Two events must occur before the “Day of the Lord” – The apostasy and the unveiling of the Man of Lawlessness – 2 Thessalonians 2:3-4.
Next, Paul explained why the “Day of the Lord” had NOT commenced. Two key events must occur first – the “apostasy” and the unveiling of the “man of lawlessness, the son of destruction.” In Thessalonica, the men who were spreading false information about the coming of Jesus were deceiving believers by raising false expectations about the nearness of that day.
Paul’s warning about being “deceived” parallels the opening exhortation of Jesus in his ‘Olivet Discourse – “Let no man deceive you.” And the Apostle made this warning in the similar context of overheated prophetic expectations – (Matthew 24:4, Mark 13:5, Luke 21:8).
- (2 Thessalonians 2:3-4) – “That no one may deceive you in any respect. Because that day will not set in, except the apostasy come first, and there be revealed the man of lawlessness, the son of destruction, who opposes and exalts himself on high against everyone called God or any object of worship, so that he, within the sanctuary of God, will take his seat, showing himself that he is God.”
The “Day of the Lord” will not commence until, “first,” the apostasy occurs, and second, the “man of lawlessness” is revealed. The syntax of the Greek clause could mean that the “apostasy” will precede the “man of lawlessness,” or that both events will be concurrent. In this context, most likely, Paul meant that both events must transpire before the “Day of the Lord.”
More importantly, here, the “apostasy” and the arrival of the “man of lawlessness” are inextricably linked. He will excel at propagating the very deceptions that lead Christians astray. And most certainly, the deceivers who were active in Thessalonica were forerunners of that ultimate deceiver.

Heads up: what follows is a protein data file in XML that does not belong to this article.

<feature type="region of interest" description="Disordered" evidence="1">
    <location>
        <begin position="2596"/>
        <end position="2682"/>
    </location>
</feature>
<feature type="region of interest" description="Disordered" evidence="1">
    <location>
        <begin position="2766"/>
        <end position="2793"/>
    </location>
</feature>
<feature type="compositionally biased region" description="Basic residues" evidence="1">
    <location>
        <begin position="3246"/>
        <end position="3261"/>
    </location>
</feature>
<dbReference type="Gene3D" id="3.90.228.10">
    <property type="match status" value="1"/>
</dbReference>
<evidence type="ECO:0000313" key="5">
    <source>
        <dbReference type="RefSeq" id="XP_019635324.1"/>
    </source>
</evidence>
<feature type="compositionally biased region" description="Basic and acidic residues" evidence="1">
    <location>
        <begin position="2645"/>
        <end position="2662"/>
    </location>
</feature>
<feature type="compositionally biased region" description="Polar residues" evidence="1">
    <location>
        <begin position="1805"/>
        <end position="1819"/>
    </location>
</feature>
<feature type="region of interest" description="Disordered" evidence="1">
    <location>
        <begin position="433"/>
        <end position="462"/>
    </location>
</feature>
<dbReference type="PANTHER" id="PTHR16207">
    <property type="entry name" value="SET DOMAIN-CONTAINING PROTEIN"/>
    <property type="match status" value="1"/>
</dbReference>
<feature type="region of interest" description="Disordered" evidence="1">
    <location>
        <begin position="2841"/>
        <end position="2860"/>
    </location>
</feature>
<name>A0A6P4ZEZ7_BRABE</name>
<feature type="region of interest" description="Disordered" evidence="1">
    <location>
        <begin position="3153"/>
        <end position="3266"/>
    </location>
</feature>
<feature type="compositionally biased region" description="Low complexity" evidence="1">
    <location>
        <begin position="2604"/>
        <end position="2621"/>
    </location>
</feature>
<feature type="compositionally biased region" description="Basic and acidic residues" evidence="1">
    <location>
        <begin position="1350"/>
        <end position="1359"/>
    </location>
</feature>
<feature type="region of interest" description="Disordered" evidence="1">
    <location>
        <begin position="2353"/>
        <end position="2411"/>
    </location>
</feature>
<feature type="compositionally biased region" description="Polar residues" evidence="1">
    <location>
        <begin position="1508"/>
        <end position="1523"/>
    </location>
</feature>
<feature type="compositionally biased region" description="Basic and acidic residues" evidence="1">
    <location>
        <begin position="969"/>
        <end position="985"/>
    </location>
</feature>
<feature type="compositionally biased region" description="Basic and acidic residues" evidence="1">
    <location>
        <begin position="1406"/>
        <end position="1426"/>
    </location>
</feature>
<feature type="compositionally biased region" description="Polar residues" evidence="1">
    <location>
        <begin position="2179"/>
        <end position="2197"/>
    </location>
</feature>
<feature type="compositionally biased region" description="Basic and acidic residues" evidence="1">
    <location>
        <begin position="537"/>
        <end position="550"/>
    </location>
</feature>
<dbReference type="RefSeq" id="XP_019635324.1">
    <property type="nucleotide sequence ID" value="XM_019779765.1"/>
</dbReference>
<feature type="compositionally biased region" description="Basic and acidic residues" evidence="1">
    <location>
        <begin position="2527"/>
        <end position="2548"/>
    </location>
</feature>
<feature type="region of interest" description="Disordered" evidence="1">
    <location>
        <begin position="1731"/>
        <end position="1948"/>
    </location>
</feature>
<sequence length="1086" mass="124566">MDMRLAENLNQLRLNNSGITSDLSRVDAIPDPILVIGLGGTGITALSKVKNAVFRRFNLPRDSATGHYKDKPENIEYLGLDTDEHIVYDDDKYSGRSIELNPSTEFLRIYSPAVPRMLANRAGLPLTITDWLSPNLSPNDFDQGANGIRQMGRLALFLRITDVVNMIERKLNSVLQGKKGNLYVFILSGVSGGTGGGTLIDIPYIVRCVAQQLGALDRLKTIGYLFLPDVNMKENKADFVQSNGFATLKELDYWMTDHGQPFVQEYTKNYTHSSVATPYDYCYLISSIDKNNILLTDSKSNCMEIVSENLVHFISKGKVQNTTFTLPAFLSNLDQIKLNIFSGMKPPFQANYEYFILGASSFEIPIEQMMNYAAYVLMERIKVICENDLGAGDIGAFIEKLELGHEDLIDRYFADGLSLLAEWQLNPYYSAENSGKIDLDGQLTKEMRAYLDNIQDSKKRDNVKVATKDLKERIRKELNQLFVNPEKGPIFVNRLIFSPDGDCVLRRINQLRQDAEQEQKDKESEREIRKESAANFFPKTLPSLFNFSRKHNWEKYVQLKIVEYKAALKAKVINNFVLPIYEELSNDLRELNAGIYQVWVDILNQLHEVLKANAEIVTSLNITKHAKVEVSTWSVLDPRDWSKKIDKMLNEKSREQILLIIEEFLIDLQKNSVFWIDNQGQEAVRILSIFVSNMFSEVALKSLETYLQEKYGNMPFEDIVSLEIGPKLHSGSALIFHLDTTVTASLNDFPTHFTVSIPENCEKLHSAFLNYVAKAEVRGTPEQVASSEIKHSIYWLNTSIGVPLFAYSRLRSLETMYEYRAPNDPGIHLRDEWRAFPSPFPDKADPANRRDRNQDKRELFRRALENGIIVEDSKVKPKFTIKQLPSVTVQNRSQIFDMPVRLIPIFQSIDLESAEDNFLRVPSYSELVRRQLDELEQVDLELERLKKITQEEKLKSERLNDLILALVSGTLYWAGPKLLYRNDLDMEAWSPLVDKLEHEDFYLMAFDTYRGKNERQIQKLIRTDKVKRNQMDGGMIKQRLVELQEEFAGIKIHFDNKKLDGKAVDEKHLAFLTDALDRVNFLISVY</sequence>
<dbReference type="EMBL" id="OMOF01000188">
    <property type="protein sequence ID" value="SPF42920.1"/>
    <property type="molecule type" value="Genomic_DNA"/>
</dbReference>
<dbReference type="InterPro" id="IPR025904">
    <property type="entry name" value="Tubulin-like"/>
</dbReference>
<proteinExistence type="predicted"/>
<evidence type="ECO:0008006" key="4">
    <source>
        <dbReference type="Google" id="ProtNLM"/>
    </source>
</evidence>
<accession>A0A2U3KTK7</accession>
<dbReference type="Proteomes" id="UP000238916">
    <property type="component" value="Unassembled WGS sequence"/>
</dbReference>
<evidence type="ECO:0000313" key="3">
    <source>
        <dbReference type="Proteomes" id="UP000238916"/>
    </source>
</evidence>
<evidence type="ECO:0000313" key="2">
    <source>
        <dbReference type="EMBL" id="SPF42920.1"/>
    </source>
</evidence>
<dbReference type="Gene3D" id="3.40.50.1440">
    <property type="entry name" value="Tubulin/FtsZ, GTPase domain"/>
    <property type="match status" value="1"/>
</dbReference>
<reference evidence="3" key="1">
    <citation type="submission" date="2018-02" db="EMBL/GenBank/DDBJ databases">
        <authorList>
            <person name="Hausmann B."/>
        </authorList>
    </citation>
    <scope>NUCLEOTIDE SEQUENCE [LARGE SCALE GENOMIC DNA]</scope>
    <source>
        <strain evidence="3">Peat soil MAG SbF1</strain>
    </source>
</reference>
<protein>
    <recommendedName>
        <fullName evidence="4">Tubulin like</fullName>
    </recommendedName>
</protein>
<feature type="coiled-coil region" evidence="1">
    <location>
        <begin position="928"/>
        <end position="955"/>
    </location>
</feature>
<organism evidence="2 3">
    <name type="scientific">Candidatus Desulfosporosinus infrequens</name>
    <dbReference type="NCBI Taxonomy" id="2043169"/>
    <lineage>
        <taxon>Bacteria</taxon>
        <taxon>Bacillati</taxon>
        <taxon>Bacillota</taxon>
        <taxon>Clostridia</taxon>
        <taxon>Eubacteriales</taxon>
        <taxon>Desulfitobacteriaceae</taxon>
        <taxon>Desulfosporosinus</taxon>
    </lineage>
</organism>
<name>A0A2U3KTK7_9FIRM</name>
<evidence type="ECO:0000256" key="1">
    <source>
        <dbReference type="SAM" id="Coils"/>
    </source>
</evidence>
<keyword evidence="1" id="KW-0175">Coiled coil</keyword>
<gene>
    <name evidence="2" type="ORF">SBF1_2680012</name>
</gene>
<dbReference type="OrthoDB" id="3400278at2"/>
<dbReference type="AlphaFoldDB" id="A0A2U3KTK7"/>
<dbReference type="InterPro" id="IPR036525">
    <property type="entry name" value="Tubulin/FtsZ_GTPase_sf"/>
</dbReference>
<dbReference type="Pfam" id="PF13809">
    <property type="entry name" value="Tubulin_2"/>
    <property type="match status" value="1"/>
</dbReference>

The term “apostasy” translates the Greek noun apostasia, meaning, “falling away, apostasy, defection.” In both the New Testament and the Greek Septuagint translation of the Hebrew Bible, it refers to defection from the true faith, and is related to the Greek verb with the meaning “forsake, depart, revolt, to withdraw” – (Matthew 5:31, Acts 21:21, 1 Timothy 4:1, Hebrews 3:12).
The expectation of the final apostasy is common in the New Testament and originated with Jesus. Furthermore, in his comments from the ‘Olivet Discourse,’ he linked “lawlessness” to the apostasy:
- (Matthew 24:10-12) – “And, then, will many be caused to stumble and will deliver up one another and will hate one another; and many false prophets will arise and deceive, many; and because of lawlessness being brought to the full, the love of the many will grew cold.”
- (1 Timothy 4:1) – “Now the Spirit speaks expressly, that in the latter times some shall depart from the faith, giving heed to seducing spirits, and doctrines of devils.”
This deceptive figure is given two designations – the “man of lawlessness” and the “son of destruction.” The latter is used only once in the chapter. However, and possibly not coincidentally, the exact same phrase, “son of destruction,” was applied by Jesus to Judas Iscariot – (John 17:12).